Council Estate Regeneration

Every now and again we strike up brief conversations with life’s fellow travellers. While waiting for a bus perhaps. I’d like to think, in a few minutes, I could convince you my fellow traveller waiting to travel that there’s something very wrong indeed with the policy of Council estate regeneration.

For a start, notice how the term Council housing morphed into Social housing, with its sly implication of being “on the social”? After all a fair slice of working people receive state support in the form of in-work benefits, no matter where they live. While incredibly enough, plenty of working people live in Council flats. As far as I’m concerned the Council element of my home comes from the initials on the pipework outside, LCC; London County Council.

It’s the same as the way affordable housing has ousted the term Council housing, when they are in no way similar. Council homes have a fair rent but affordable homes have rents fixed at up to 80% of private rents, which continue to rocket. Meaning that when Council flats are regenerated, the tenants cannot afford the rents charged for the new-build properties, and are effectively booted out of an area they could have grown up in.

Surely spending money to spruce up existing Council flats, with tenants given as much input on individual properties as possible, would be much kinder?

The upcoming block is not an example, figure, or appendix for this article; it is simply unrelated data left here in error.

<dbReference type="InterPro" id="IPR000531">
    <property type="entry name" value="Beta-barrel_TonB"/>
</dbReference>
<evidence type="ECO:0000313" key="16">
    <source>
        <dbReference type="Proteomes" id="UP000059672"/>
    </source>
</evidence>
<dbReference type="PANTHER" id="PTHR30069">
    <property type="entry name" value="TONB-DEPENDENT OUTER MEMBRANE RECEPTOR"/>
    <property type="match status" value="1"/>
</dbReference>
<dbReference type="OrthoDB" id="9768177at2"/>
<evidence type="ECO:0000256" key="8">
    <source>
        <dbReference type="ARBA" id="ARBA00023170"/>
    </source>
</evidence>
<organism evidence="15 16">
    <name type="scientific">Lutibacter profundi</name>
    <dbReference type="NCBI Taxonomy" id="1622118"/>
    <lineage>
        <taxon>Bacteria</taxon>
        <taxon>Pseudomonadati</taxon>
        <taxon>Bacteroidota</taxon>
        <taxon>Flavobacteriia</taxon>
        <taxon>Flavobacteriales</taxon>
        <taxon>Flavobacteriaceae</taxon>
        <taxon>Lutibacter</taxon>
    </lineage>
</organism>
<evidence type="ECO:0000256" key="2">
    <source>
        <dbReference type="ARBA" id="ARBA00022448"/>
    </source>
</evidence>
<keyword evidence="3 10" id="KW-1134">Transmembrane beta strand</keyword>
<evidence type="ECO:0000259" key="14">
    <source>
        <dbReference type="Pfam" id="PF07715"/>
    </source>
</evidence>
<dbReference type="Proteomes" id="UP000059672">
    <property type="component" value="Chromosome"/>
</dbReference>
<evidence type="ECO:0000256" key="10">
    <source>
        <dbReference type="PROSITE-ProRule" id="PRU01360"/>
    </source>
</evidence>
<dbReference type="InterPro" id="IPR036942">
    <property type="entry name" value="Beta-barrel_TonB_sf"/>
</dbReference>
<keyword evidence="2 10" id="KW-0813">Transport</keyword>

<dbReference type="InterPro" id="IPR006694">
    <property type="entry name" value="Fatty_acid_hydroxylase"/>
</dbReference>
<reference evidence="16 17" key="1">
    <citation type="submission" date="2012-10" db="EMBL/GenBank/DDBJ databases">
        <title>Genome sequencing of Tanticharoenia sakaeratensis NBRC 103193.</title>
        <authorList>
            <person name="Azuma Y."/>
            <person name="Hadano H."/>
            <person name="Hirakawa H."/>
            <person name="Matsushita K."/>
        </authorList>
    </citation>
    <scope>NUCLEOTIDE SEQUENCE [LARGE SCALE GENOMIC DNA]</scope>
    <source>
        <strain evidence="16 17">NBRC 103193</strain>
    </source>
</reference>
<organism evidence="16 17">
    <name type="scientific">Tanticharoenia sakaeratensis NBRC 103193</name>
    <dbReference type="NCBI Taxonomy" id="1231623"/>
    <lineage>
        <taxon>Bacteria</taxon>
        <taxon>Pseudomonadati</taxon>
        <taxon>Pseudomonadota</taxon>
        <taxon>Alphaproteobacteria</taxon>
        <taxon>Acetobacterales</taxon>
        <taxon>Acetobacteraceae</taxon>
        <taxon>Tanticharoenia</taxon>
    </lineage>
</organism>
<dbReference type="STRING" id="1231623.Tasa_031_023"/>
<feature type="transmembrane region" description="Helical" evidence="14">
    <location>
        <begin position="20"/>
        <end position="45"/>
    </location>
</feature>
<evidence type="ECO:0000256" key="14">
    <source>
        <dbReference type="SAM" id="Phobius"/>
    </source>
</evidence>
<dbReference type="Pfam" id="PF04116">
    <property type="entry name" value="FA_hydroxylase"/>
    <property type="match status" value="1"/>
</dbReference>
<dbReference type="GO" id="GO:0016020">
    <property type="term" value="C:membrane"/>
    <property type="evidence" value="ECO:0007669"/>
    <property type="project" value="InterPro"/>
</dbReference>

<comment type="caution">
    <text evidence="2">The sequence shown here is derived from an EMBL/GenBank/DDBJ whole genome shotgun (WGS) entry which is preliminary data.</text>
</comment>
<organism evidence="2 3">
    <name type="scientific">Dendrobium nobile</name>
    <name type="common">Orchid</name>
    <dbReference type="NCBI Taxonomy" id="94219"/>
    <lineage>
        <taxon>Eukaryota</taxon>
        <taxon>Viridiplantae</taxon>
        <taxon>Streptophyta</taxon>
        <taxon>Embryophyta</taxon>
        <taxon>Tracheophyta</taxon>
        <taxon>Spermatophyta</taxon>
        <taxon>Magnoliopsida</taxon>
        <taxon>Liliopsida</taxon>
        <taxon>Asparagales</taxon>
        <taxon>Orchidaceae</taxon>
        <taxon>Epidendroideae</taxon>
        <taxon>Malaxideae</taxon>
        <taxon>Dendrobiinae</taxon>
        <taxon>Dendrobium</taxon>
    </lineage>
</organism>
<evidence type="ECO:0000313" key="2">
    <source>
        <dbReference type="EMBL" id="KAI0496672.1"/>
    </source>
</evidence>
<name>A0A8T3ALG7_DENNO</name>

All too often a regeneration scheme is voted through, with a master plan promising plenty of new Council flats. But once the bulldozers are well into their work the developer argues for the master plan to be revised, removing sizeable numbers of the promised new Council flats in the process. Why? Because they worry that the proximity of Council flats will lower the value of their new-build properties. At that point they’ve got the Local Authority over a developer-built barrel.

Yet many people seem to think that a misfortune will never occur to them or someone they hold dear, which makes every reduction in the welfare state seem both necessary and desirable. Reductions such as the bedroom tax.

But you’re not one of those people, are you, fellow queuer? No, I didn’t think so. Well, you’ve listened politely and now it’s your turn.